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Greg Walden: Protecting personal choice in health care

Greetings! As I write this note on Wednesday morning, I’m looking out across a fresh coat of snow blanketing central Oregon. Before my town hall in Bend yesterday, it was probably 60 degrees outside and sunny. Such it is here on the high desert, and the best part is that if you don’t like the weather, you can probably just wait a few minutes to try out something different!

I’m wrapping up a six-day, 953-mile swing through southern, eastern, and central Oregon that has taken me to nine counties for 29 meetings. After my town hall in Madras, I’ve completed 16 such forums all across the Second District in just the last three months.

One topic that came up at most of the town halls was the future of health care in this country. As you probably know, the Supreme Court heard arguments last week on the constitutionality of Obamacare. I voted against it, have helped pass legislation in the House to overturn it, and think the Supreme Court should toss it out so Congress can start over on real reform.

The bottom line is this: we need to protect personal choice in health care. We need more personal choice, not bureaucrat control of the health care system and personal health decisions.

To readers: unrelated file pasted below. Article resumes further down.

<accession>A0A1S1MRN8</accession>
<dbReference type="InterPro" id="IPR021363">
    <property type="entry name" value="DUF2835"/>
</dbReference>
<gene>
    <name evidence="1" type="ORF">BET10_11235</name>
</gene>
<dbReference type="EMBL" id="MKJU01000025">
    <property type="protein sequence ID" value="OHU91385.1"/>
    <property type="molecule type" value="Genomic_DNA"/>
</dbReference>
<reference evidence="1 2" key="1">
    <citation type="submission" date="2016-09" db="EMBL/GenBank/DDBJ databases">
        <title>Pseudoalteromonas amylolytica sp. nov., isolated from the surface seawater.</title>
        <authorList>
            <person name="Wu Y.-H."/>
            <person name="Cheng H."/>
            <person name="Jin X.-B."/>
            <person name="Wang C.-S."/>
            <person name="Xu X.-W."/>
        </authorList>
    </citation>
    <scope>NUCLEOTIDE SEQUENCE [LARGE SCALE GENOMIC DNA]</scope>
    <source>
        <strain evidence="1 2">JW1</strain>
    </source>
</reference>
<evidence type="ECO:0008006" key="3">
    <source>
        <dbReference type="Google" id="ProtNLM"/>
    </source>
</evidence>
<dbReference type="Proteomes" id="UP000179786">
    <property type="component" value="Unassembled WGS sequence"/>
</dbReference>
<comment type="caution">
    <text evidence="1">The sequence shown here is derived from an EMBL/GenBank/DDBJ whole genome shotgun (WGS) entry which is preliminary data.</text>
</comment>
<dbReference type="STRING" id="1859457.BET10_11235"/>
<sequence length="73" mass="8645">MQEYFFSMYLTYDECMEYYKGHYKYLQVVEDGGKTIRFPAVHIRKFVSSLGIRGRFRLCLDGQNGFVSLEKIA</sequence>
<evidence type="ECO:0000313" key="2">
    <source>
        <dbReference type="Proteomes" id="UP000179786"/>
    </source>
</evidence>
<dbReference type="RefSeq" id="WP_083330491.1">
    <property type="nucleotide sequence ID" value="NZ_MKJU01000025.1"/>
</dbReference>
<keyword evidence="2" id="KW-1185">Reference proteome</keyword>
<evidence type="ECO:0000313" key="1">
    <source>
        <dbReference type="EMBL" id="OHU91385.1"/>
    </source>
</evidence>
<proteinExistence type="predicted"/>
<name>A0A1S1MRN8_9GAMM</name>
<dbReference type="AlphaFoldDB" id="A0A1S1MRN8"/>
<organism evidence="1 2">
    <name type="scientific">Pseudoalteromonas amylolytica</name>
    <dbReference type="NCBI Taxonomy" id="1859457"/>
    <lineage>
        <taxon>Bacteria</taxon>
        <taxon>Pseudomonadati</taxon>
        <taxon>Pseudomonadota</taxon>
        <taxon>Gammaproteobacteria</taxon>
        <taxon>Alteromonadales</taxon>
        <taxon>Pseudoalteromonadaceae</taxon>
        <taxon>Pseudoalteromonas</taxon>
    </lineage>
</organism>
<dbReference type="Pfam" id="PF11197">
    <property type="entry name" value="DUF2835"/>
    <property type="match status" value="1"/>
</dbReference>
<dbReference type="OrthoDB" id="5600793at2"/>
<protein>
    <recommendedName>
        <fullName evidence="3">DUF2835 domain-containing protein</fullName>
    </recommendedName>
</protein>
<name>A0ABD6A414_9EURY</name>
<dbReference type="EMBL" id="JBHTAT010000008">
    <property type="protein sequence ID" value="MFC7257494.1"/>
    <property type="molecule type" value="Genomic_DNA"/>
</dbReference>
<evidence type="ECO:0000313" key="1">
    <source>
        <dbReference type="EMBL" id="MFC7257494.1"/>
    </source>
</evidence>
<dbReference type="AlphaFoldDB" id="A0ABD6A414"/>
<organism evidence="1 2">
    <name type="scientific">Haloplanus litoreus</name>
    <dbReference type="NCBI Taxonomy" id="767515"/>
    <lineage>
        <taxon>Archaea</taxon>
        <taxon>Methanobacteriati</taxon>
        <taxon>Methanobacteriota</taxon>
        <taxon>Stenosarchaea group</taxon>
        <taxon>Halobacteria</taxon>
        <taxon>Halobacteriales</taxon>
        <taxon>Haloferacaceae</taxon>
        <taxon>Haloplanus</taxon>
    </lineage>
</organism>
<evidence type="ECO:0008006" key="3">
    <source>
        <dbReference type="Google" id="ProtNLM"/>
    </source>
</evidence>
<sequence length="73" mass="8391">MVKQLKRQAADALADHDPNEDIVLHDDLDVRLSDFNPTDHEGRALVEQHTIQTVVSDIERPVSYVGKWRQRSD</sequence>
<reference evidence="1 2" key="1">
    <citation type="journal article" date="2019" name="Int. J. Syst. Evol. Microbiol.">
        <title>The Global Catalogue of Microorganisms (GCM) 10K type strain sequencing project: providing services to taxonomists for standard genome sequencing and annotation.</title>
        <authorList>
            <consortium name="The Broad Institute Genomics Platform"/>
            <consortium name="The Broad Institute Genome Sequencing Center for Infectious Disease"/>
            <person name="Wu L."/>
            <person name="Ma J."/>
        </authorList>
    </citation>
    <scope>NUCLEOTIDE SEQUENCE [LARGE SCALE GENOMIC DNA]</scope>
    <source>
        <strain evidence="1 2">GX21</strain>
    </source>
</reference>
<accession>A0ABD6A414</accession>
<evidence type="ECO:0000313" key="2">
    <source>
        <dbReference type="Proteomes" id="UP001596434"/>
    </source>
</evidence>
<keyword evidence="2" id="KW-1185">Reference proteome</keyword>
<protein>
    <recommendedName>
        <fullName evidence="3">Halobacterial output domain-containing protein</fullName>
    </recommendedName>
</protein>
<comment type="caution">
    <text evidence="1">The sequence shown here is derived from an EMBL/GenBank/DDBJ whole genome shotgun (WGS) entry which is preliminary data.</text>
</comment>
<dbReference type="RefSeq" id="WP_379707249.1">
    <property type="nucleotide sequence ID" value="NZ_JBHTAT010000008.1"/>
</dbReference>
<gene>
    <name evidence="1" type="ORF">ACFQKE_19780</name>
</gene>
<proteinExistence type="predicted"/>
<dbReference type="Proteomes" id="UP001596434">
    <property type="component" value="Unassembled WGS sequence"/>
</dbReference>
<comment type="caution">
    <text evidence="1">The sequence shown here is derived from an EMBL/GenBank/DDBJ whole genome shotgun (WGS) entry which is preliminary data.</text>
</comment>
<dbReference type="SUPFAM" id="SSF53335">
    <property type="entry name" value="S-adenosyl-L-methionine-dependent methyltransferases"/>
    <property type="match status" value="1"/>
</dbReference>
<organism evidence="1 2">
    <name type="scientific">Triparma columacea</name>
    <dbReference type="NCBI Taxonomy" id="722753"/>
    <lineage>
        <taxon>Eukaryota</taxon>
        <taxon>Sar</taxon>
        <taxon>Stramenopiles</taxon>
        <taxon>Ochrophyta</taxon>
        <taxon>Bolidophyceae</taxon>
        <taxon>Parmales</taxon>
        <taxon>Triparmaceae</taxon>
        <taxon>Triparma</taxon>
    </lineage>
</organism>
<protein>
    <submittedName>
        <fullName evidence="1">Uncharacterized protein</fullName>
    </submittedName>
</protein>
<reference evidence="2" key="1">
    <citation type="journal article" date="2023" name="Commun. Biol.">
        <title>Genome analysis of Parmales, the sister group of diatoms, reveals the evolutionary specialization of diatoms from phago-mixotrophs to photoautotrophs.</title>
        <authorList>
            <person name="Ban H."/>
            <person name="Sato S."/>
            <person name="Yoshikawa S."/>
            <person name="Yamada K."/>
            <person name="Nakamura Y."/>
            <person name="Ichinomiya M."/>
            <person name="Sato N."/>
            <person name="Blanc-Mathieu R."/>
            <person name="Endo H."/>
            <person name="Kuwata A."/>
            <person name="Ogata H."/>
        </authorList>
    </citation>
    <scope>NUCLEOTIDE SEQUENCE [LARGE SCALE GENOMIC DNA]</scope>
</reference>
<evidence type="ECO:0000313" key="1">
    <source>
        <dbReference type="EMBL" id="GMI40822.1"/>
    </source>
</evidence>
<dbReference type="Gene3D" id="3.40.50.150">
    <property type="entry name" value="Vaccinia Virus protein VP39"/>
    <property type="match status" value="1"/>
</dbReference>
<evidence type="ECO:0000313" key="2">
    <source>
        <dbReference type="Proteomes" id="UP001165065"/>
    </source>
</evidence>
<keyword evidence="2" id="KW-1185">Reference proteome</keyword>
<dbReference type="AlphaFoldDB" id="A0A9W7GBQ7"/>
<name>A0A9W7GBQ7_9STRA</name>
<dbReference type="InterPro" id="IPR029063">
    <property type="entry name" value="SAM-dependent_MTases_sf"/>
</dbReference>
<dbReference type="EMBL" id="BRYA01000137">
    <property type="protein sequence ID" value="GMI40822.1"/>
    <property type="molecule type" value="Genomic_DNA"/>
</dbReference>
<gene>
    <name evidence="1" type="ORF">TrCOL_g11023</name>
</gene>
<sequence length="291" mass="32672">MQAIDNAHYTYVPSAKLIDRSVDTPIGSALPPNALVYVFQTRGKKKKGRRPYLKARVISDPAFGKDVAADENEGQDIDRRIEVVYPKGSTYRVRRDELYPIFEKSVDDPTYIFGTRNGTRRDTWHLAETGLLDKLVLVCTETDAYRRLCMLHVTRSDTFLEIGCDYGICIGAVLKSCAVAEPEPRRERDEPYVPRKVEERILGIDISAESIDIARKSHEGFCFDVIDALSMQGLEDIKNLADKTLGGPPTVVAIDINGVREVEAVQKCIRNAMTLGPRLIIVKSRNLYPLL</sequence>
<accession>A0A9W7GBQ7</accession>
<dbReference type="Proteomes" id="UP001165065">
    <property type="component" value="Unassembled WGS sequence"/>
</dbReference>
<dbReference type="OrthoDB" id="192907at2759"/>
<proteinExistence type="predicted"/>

We won’t know the Supreme Court’s final decision until a bit later this spring (May or June). But it’s already been two years since the law passed, and with so much talk out there about it again, I wanted to make sure you had the facts and the numbers about the new health care law:

  • $504 a year premium increases for young Americans. Americans younger than 35 who try to buy their own insurance will pay $42/month ($504/year) more under ObamaCare, according to a study by RAND Health. (Associated Press, 3/29/2010)
  • $12,753 cost per taxpayer over the next ten years. The latest CBO cost projection for ObamaCare has the law’s price tag at $1.76 trillion over the next ten years. That averages out to about for $12,753 every American taxpayer (about 138 million taxpayers in America with positive adjusted gross income). (The Washington Examiner, 3/13/2012; The Tax Foundation, 10/24/2011)
  • $525 billion in new taxes, fees, and penalties on families and small businesses (Douglas W. Elmendorf, “Letter to Nancy Pelosi,” Congressional Budget Office, 3/20/2010)
  • 30 percent of employers “definitely” plan to drop coverage in 2014.(Bloomberg Businessweek, 10/21/2011)
  • 20 million Americans could lose employer-sponsored healthcare(Politico, 3/15/2012)
  • 150,000 doctor shortage. (The Wall Street Journal, 4/12/2010)
  • Up to $43 billion in new Medicaid costs for states(p. 10-11, Kaiser Commission on Medicaid and the Uninsured, May 2010)
  • $500 billion in Medicare cuts. (Shailagh Murray and Lori Montgomery, With Senate ‘fixes’ bill, GOP sees last chance to change health-care reform,” The Washington Post, 3/24/2010)
  • $682 increase in per-person healthcare costs from 2011 to 2012. “Health care costs continue to grow – trend of 5.9% expected. Average total health care costs per employee are expected to reach $11,664 in 2012, up from $10,982 in 2011.” (Towers Watson/National Business Group on Health Employer Survey on Purchasing Value in Healthcare, March 2012)